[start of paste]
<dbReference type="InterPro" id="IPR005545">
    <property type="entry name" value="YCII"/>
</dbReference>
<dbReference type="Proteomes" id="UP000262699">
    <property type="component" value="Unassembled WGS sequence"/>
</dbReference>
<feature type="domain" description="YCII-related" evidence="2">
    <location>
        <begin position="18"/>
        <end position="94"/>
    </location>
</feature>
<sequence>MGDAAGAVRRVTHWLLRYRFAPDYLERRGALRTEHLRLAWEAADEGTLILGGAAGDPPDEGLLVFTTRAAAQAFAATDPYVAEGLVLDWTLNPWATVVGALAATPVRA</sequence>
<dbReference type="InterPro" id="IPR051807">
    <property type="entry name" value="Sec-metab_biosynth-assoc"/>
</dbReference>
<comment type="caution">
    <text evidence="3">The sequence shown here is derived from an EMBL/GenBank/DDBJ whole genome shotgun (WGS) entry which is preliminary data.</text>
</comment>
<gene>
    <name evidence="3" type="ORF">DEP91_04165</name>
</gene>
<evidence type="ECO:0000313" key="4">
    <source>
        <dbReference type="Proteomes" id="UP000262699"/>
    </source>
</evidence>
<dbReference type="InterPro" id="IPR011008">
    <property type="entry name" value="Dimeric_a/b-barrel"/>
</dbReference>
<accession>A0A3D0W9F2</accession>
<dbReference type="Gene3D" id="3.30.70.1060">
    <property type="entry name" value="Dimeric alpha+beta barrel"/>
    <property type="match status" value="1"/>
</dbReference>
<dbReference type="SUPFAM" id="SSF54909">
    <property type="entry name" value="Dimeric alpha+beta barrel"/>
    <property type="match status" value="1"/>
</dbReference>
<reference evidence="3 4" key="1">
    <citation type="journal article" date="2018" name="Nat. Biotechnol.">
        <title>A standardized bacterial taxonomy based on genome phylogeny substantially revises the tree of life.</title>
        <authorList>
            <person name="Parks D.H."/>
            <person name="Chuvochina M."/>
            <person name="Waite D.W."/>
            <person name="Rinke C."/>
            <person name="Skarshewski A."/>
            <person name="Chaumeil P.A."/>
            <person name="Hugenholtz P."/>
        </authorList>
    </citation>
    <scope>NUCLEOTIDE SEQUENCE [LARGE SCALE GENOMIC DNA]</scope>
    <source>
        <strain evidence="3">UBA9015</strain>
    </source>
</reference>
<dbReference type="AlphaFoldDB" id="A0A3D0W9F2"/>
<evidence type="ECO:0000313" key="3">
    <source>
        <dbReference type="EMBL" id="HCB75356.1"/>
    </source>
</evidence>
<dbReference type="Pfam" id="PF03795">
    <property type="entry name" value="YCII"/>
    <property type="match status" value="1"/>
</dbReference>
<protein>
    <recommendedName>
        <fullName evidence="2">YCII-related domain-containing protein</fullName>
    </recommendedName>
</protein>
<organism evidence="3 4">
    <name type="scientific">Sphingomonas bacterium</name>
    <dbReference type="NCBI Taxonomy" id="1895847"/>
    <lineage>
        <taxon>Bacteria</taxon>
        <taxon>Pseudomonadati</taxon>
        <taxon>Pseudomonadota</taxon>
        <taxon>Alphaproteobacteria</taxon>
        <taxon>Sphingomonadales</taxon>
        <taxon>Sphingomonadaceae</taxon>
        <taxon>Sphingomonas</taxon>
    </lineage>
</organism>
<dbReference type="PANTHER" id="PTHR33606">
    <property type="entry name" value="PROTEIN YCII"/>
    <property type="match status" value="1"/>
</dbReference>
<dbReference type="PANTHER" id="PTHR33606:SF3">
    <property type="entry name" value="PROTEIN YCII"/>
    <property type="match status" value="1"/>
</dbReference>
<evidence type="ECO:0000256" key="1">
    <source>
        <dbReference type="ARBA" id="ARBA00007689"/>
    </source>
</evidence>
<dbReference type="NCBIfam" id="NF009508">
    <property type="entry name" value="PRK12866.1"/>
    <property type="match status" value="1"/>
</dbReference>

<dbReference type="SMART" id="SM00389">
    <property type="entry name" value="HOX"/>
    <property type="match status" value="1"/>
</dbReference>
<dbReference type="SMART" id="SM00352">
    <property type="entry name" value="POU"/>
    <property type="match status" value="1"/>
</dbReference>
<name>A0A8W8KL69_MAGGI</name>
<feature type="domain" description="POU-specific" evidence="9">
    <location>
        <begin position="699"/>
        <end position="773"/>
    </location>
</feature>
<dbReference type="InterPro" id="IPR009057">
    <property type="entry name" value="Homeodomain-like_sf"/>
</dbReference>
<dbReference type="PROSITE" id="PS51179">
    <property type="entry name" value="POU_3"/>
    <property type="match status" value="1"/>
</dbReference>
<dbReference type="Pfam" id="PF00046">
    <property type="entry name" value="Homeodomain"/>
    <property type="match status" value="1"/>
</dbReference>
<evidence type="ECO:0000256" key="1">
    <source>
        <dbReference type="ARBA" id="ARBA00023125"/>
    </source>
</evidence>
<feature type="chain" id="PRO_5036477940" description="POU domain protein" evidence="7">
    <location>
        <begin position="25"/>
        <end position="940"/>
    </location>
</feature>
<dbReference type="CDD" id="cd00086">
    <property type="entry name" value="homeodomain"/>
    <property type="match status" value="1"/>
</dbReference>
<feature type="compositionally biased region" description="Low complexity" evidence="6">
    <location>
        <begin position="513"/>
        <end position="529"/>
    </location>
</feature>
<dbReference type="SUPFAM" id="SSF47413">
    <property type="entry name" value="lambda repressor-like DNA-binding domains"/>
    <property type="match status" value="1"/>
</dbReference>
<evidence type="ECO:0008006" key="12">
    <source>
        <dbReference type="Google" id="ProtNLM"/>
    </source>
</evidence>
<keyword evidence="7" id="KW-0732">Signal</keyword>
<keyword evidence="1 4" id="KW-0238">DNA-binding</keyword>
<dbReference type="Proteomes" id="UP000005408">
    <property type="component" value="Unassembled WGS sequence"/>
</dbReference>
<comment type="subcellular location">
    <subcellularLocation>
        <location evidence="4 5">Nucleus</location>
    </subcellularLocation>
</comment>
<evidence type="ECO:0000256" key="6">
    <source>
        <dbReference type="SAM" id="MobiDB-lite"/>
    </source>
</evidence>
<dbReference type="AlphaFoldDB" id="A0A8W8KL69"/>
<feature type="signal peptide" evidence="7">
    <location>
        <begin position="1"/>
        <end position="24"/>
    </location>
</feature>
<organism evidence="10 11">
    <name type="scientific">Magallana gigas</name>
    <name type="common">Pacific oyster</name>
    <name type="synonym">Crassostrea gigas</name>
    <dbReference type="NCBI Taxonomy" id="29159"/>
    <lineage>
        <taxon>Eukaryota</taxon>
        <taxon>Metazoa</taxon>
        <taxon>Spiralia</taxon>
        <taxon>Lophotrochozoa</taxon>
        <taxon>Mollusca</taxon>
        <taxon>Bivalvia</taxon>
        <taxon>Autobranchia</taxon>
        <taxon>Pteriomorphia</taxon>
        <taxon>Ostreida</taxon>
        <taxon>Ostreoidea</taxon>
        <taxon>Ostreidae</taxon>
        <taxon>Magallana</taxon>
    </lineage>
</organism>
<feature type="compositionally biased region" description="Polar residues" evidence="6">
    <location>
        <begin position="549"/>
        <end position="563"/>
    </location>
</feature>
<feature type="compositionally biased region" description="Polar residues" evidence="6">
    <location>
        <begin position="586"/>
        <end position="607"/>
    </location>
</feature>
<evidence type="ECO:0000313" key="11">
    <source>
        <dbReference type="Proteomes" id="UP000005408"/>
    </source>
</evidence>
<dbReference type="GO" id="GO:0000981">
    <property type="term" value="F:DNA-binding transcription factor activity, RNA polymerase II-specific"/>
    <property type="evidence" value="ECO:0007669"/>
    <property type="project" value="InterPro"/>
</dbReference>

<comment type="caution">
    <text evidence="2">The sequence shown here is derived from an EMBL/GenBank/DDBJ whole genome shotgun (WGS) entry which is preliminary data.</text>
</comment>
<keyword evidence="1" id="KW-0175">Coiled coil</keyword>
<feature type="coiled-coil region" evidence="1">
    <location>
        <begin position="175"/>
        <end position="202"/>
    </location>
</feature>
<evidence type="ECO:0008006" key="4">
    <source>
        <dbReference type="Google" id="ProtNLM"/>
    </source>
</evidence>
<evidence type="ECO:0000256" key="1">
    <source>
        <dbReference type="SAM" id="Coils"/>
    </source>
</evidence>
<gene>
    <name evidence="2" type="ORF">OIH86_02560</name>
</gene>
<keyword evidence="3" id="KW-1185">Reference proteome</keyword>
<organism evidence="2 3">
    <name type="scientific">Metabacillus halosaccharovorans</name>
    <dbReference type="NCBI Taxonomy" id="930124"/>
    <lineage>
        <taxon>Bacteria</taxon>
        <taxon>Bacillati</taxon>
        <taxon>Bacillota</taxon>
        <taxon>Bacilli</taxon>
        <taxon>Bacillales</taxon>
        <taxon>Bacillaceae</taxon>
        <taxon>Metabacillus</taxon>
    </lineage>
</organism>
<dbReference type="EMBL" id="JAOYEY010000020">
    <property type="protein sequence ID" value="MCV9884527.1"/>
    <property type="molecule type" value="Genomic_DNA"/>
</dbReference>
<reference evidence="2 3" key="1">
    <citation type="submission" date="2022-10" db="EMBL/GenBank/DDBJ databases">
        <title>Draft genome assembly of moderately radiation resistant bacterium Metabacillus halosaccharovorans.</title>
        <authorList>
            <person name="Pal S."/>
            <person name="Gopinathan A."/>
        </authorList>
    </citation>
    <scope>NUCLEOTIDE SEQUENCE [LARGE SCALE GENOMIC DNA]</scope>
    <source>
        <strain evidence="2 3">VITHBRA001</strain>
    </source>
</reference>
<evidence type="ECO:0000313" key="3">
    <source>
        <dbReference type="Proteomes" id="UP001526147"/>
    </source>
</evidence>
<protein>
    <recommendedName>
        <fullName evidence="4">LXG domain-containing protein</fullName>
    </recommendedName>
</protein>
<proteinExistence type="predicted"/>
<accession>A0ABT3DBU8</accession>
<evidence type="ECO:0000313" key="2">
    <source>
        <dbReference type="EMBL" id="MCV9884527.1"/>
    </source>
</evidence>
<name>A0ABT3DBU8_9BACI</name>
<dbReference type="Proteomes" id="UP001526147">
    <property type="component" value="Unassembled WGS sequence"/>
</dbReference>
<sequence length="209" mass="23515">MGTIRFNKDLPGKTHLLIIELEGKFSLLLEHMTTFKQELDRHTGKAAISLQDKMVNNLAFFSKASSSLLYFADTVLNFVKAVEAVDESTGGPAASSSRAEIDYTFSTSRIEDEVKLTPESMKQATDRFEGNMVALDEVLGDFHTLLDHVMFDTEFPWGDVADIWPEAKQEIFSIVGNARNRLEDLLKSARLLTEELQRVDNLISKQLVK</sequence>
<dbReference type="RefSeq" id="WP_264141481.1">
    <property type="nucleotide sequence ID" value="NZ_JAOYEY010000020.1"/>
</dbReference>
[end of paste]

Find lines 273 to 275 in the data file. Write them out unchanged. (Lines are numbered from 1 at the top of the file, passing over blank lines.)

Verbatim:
    <source>
        <strain evidence="2 3">VITHBRA001</strain>
    </source>